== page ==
A Solid Investor Hedge Against a Possible Market Turnaround
We all like to stock our portfolio with some high-growth/high-potential names along with some more conservative investments to sleep well at night. With the stock market now approaching the 14-month point of a remarkable bull run, it may be time to add another conservative name to the mix. ConAgra Foods (NYSE: CAG), which makes prepared consumer foods (two-thirds of sales) and supplies major food service providers such as schools and hospitals (one-third of sales), has built a nice recipe for growth.
To be sure, food consumption grows at a fairly slow rate. To boost the bottom line, a food service company needs a mix of product innovation, savvy acquisitions, and continuing opportunities for cost reductions, all of which can yield steady profit gains and a growing bottom line. And that’s the ConAgra playbook. The company owns such brands as Hunts, Orville Redenbacher, Chef Boyardee, Hebrew National and Peter Pan.
In recent years, ConAgra has beefed up its exposure to the frozen food aisle with brands such as Marie Callender, Healthy Choice and Banquet. But frozen foods represent a big trade-off for consumers. Microwaveable meals are fast to prepare, but can heat unevenly. Oven-cooked meals cook more evenly, but take too long for some consumers. The solution: ConAgra has developed “smart tray” technology that helps to ensure that microwaveable food is cooked thoroughly and evenly.
Look for the technology to be first rolled out with the Marie Callender brand later this year, with other brands to follow next year. Those products should garner a decent price premium over traditional items. On the value end, ConAgra is rolling out frozen fruit pies to augment the more dowdy frozen pot pies, pricing them at $0.99 apiece. ConAgra has already picked up 100 basis points of market share during the past year in frozen foods, and recent data points from A.C. Nielson indicate that market share gains will continue this year as well.
Of course, investors are more focused on the financial statements than the store shelves and management seems to be paying better attention here as well. The company’s earnings before interest, tax, depreciation and amortization (EBITDA) margin is steadily expanding, from 11.3% in fiscal 2008 (ended May 31,2008) to an expected 13.7% this fiscal year, which ends next month. Management believes that the EBITDA margin can hit 15% by fiscal 2012.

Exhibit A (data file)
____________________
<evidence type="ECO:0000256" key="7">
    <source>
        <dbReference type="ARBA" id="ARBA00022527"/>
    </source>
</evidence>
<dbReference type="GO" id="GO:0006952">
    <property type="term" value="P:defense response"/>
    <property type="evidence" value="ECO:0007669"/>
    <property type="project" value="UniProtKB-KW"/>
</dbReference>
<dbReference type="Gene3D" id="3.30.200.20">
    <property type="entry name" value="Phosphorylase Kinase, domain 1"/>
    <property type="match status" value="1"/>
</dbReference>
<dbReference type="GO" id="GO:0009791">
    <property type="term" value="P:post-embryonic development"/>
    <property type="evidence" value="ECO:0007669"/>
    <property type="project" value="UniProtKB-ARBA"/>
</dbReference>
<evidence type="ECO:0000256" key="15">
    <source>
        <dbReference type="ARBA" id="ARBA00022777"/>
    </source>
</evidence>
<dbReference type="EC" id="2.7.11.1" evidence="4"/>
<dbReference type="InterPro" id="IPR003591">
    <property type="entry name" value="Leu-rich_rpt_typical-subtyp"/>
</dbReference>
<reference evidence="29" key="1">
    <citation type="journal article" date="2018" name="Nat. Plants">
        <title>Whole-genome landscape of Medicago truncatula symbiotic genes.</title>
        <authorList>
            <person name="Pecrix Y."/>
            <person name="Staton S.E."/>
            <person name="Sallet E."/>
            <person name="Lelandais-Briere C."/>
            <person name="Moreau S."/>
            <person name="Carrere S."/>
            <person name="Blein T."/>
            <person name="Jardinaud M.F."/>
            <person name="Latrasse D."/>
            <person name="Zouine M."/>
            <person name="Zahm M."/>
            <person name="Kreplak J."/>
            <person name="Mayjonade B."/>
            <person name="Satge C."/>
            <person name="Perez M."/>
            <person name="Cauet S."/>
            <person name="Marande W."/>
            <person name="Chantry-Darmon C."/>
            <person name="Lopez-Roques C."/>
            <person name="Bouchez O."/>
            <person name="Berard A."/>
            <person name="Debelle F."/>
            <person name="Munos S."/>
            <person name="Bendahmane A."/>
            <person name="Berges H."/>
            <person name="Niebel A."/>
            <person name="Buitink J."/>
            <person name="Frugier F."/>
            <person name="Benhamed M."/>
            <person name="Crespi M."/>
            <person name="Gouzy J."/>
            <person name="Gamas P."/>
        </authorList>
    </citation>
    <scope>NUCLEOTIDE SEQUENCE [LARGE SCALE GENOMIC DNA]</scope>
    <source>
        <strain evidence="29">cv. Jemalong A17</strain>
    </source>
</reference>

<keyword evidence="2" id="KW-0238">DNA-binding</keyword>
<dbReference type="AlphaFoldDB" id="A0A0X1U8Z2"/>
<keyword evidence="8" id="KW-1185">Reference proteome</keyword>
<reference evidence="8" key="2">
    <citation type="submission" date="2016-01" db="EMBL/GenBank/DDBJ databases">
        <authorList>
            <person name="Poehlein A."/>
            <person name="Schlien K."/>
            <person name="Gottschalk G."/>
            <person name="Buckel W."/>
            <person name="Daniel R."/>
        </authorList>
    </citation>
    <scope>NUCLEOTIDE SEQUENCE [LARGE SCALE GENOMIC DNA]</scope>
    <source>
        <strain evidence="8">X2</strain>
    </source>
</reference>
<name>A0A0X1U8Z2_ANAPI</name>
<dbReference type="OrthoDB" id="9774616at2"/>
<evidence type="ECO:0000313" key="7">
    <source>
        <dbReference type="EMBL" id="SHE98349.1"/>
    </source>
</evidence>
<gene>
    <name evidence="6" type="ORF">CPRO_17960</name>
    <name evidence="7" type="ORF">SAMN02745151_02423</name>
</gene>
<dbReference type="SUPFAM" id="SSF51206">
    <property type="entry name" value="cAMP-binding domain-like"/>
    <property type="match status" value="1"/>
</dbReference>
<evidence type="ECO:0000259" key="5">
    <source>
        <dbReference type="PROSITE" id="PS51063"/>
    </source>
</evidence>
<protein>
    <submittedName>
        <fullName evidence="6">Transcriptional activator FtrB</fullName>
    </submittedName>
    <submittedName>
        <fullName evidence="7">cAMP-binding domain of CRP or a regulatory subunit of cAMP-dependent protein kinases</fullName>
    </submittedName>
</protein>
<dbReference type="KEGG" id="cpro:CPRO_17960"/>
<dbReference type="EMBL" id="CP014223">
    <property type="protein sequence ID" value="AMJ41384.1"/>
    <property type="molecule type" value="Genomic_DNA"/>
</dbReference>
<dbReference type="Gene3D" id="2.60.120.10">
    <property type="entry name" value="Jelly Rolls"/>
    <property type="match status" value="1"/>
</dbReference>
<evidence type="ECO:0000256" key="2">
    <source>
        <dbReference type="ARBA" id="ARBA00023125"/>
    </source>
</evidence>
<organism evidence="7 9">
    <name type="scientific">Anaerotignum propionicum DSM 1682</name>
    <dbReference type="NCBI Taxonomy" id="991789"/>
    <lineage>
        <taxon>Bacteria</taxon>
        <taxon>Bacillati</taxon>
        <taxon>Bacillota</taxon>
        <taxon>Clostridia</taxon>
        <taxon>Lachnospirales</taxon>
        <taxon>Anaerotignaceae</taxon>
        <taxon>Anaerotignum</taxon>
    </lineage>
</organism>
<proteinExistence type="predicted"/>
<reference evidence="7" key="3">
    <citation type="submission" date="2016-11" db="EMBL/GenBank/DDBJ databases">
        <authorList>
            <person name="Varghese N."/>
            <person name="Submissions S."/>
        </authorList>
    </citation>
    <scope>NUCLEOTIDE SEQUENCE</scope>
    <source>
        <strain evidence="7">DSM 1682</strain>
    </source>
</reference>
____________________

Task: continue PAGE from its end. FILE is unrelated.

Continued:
The steady gains in profit margins, coupled with modest sales gains, should boost per-share profits around +15% in fiscal 2010 from the previous year, to around $1.75. In the next few years, +8% to +10% profit gains appear to be a reasonable target. That profit growth is boosting the balance sheet, as the company is generating more than $1 billion in cash flow every year. As debt gets paid down, more money is left for share buybacks and acquisitions. The company is in the midst of a current $500 million share buyback, which could reduce the share count by about 4%. If no compelling acquisition opportunities emerge during the next year, that share buyback is likely to be extended. The company could also seek to boost its dividend, which currently yields about 3.3%.
As with many stocks, shares of ConAgra have lifted up from multi-year lows seen last spring. But shares have been roughly flat during the past five years. And that’s understandable because the company’s annual results had been fairly uninspiring in recent years. But with management now working to bring more innovation to its products, boost market share, expand profit margins, and return more cash to investors, the stock may finally break above its five-year trading range. Assuming shares move toward the broader market multiple, they could broach the $30 mark in coming quarters. That’s good for a moderate gain of about +22% from current levels. Then again, shares are likely to hold their own better than many recent strong gainers if we get another market swoon.